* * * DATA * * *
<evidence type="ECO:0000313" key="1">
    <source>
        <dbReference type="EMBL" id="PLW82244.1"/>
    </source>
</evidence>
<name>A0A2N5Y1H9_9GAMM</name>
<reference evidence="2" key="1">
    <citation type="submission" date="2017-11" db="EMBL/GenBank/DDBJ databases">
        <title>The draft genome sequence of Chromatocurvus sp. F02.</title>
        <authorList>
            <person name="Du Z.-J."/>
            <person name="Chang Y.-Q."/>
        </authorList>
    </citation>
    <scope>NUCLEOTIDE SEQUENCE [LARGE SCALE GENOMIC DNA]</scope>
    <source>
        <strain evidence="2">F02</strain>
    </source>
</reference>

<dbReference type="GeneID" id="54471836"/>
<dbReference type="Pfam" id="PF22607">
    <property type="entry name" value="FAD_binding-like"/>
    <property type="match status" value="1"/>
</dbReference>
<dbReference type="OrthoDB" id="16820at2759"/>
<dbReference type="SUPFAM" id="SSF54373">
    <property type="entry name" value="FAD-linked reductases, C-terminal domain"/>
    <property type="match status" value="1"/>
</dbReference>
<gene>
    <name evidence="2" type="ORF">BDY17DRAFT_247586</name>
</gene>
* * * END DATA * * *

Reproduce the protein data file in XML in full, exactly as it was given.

<evidence type="ECO:0000313" key="1">
    <source>
        <dbReference type="EMBL" id="PLW82244.1"/>
    </source>
</evidence>
<name>A0A2N5Y1H9_9GAMM</name>
<reference evidence="2" key="1">
    <citation type="submission" date="2017-11" db="EMBL/GenBank/DDBJ databases">
        <title>The draft genome sequence of Chromatocurvus sp. F02.</title>
        <authorList>
            <person name="Du Z.-J."/>
            <person name="Chang Y.-Q."/>
        </authorList>
    </citation>
    <scope>NUCLEOTIDE SEQUENCE [LARGE SCALE GENOMIC DNA]</scope>
    <source>
        <strain evidence="2">F02</strain>
    </source>
</reference>

<dbReference type="GeneID" id="54471836"/>
<dbReference type="Pfam" id="PF22607">
    <property type="entry name" value="FAD_binding-like"/>
    <property type="match status" value="1"/>
</dbReference>
<dbReference type="OrthoDB" id="16820at2759"/>
<dbReference type="SUPFAM" id="SSF54373">
    <property type="entry name" value="FAD-linked reductases, C-terminal domain"/>
    <property type="match status" value="1"/>
</dbReference>
<gene>
    <name evidence="2" type="ORF">BDY17DRAFT_247586</name>
</gene>